School & District Management Opinion

Guess Who’s Coming to Dinner

By Susan Graham — October 20, 2010 2 min read
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The front page of the Oct. 19 Washington Postfeatured a story on a new DC Schools initiative.

D.C. public schools have started serving an early dinner to an estimated 10,000 students, many of whom are now receiving three meals a day from the system as it expands efforts to curb childhood hunger and poor nutrition.

The article went on to explain that children in early care at 8 a.m. to the end of after-care at 6:30 could spend over 10 hours a day at school and that there are multiple indicators that many of these children live in homes where sufficient food is not available. So now, in addition to breakfast and lunch, dinner is served.

There is good reason to feed these children:

Kids who are hungry don't learn a lot. Kids who eat nutritionally deficient meals are more likely to be developmentally delayed. Kids who don't eat well are likely to miss more school and therefore fall behind. Kids who are hungry are likely to be cranky and aggressive or whiny and distraught.

Today there was a Post reader poll that asked: Should DC schools be serving dinner? Response choices were:

YES. Considering the high poverty rates among DC children it's the least the schools can do. NO. Serving dinner falls outside the jurisdiction of public schools. OTHER (Please leave comment.)

When I last looked, the votes were running Yes-53%, No-45%, Other -2%

Arguments, rather discussions, push news, especially on the internet. But the response choices are a beautiful example of leading. Of course children should be fed. They are children. But "...it’s the least the schools can do...”? Who determined that the schools ought be responsible for food insufficiency in DC? Or children’s health care? Or early care and after school care? And couldn’t "...outside the school’s jurisdiction” be more accurately expressed as "..beyond the schools’ responsibilities.”

Isn’t it a little disingenuous to see hunger, food instability and childhood obesity as education issues when the headline just above the “dinner at school” article was Income plummets for part-time workers in DC area?

How many of these children’s families are struggling; unable to find full-time work because hiring people to work part-time for 30 hours a week allows businesses to avoid providing benefits to their employees?

Parents are often unemployed or underemployed through no fault of their own. Yet the reader’s comments roll out suggesting that the best way to stop the cycle of poverty is to let the kids go hungry and reap the consequences of their parents’ inability or unwillingness to provide for them. It doesn’t sound like a viable solution to me, but that’s not an educator’s area of expertise. Maybe all those economists who have been busy helping us take care of schools could work on solving the problem of a living wage. We educators can probably bumble along on our own for a while.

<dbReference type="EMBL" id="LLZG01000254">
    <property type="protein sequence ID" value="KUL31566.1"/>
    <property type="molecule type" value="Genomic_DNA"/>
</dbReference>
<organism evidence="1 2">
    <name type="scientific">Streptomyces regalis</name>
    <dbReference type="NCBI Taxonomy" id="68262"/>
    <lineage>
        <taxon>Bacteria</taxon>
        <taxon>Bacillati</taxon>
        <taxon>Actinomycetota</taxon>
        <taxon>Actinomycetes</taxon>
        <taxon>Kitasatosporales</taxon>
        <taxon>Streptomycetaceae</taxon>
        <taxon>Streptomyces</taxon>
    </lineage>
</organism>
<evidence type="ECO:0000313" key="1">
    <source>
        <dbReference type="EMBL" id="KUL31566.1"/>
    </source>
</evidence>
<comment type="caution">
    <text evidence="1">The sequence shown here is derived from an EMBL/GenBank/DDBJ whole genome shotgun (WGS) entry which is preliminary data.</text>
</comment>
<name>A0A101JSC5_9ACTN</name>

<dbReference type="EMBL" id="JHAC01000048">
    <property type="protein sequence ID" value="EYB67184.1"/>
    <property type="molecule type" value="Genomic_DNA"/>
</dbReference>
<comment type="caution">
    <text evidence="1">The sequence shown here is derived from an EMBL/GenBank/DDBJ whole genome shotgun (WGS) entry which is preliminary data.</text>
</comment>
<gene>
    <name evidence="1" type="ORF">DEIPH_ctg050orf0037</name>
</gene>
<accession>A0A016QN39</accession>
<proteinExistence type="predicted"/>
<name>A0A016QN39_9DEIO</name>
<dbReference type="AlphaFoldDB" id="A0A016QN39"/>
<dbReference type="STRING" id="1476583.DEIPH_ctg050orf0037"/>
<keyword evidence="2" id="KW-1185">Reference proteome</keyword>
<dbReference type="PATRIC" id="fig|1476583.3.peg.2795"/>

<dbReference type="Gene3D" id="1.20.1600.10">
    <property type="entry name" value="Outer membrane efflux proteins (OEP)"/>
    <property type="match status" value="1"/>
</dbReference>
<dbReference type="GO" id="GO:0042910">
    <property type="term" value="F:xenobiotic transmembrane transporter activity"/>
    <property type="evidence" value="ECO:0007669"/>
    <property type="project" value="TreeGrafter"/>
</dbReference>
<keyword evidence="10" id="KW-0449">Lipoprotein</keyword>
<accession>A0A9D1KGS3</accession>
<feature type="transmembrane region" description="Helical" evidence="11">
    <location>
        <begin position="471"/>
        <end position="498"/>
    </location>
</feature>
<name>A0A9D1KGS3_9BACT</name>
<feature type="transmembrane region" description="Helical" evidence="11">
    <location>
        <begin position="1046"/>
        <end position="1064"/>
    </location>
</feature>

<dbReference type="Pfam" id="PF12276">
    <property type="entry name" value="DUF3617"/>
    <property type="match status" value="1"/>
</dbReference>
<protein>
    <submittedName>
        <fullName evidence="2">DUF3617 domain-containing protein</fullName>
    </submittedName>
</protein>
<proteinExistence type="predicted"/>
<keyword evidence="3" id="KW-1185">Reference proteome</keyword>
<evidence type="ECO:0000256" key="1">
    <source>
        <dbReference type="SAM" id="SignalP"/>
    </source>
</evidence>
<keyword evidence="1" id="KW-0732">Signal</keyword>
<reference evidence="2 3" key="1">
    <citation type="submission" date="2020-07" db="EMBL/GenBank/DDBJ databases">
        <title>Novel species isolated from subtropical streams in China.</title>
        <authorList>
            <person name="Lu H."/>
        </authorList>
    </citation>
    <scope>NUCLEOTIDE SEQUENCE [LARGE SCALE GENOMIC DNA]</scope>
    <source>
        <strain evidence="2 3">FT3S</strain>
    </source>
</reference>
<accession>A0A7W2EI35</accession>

It’s a pretty good bet that children who are sick, alone, or hungry are going to not achieve academically. But should responsibility be put on the schoolhouse table? And once hunger and good nutrition comes to school, should it be served up on the plate of the single most important factor in student success--the classroom teacher?

David Strong, culinary director for the catering service that prepares meals at seven public schools admits that getting kids to change their eating patterns is not easy, but apparently he’s identified a large part of the problem.

Strong said that

getting teachers to buy into the idea of healthy foods also has been a challenge. "These kids are getting wonderful from-scratch cooking, and then they go back to their homeroom and it smells like a quarter-pounder with cheese, where teachers are walking up and down the hall with their big Wendy's cups," Strong said. "Now we're a little bit past that."

And there you have it. I knew someone would be able to track down the the reason the kids didn’t like the three-bean salad and put sugar on their lasagna. It’s those teachers!

Good teachers, of course, should be willing to submit voluntarily to a random cheeseburger breathalyzer test and eat carrots and tofu every day. Sure, some would be tempted to cheat-- sneaking TicTacs and keeping Diet Coke in a brown paper bag hidden in the bottom desk drawer. And it will take courage to stand up to those entrenched caffeine users in the teacher’s lounge. But I’m sure there are reformers out there willing to take up the challenge! Because if we could just fire all the bad teachers, we could wipe out childhood obesity.

Seriously? It’s enough to make a me break out the emergency chocolate!

The opinions expressed in A Place at the Table are strictly those of the author(s) and do not reflect the opinions or endorsement of Editorial Projects in Education, or any of its publications.